The pandemic hasn’t been kind to Club Street. Once a watering hole on par with Clarke Quay and Boat Quay, the Club Street of old closed every weekend for the row of bars offering competitive happy hour prices to lay out tables and chairs on the road for alfresco imbibing.
With Covid-19 came lockdown and regulations (only establishments with food licenses could open then a 10.30pm curfew for the consumption of alcohol that is still implemented to this day), which has shuttered businesses ranging from restaurants to bars.
Now that it no longer seems possible for drinking late into the night, some new tenants have sprouted up along Club Street and its surrounding small alleys that signal a change in what consumers are going out for these days. Not that we mind a good happy hour, still.
Chef Andrew Walsh from Cure Concepts is unstoppable, even in the face of a pandemic. Responsible for Butcher Boy, Catfish (just down the road), and Cure, this chic wine bar is the latest addition to the family. And he’s gone the distance to make sure this is not your average wine bar.
Taking the lead is head sommelier and operations director, Amir Solay. Affable and charismatic, he has put together an eccentric wine list that stretches from the Basque Country to Lebanon. He’s not afraid to let you know that he’s a bit of a daredevil, a characteristic that he perhaps shares with Walsh, and throws in some sea-aged (Sea Soul No. 4 is aged for 15 months in the Bay of Plentzia) and amphora-aged wine (Chateau Kefraya Collection Amphora 2018) into the mix.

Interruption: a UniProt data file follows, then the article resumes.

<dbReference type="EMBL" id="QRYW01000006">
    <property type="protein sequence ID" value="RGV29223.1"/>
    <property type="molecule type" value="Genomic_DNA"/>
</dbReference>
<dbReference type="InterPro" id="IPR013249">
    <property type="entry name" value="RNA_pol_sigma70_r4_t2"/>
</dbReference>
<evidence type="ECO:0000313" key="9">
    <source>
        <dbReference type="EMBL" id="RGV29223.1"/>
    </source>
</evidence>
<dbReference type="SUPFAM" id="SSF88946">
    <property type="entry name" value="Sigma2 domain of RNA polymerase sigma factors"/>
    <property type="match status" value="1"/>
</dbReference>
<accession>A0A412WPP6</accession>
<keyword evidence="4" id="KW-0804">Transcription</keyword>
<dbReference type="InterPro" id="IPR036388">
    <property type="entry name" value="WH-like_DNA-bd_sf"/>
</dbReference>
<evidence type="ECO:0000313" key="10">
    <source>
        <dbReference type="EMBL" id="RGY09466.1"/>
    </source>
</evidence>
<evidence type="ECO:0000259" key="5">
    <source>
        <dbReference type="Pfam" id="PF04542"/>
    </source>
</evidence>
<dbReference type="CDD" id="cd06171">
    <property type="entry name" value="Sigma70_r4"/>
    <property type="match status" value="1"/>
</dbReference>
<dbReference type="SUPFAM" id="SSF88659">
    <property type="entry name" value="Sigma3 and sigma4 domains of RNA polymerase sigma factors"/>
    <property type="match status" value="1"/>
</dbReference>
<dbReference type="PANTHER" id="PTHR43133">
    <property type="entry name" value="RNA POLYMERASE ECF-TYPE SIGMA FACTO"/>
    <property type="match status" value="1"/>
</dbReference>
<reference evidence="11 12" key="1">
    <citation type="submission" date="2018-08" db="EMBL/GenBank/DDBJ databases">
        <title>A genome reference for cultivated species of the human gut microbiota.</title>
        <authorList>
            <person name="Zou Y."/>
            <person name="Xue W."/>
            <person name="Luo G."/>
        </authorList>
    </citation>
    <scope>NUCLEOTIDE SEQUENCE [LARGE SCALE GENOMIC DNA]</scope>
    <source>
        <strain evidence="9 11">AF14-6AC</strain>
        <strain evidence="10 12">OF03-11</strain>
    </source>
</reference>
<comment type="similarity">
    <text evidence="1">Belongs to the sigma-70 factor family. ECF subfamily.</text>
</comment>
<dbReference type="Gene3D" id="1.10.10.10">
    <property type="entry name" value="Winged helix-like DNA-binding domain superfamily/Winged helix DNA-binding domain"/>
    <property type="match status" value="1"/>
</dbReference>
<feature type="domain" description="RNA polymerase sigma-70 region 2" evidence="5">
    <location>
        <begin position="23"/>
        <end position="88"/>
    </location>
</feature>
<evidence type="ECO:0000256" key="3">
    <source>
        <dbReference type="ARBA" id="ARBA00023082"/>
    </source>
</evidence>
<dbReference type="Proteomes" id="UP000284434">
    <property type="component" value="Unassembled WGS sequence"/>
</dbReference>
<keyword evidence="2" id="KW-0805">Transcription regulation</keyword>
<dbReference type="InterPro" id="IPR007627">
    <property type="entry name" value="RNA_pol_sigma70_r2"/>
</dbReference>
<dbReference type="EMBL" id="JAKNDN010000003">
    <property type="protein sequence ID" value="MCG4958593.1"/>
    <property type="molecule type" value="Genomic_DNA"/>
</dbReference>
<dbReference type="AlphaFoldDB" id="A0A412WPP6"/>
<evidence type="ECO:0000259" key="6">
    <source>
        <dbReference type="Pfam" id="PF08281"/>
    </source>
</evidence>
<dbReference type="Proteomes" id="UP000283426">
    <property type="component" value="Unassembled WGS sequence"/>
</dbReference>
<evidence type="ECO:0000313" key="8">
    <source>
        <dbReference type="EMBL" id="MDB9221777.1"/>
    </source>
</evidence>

Solay is more than willing to share his recommendations, as are the warm and friendly staff there, but ask for a wine flight for three glasses that’s off-menu if you’re greedy and want a little of each.
We could go on about the wine list but the food, helmed by head chef Ho Jun Yip, is worth coming back for alone. The same techniques and care for produce feels as though it’s been transplanted here from Cure, making for a food menu that is of restaurant-quality even if presented as elevated bar bites.
Instead of the ubiquitous truffle fries is a painstakingly cut Hasselback Potato with Black Garlic & Parmesan that’s brined and deep fried for a crisp no fry can come close to. While Beef Tartare comes on scallop and prawn mousse toast alongside a black ponzu vinegar sauce with a singular confit egg yolk meant to be stirred in. The showstopper, however, has to be the palm-sized steaming, flaky pithivier filled with guinea fowl thigh and mushrooms that can only be ordered with the entire Guinea Fowl Confit. We’ve been told that many diners have requested the pie to be sold on its own so we’re keeping our fingers crossed.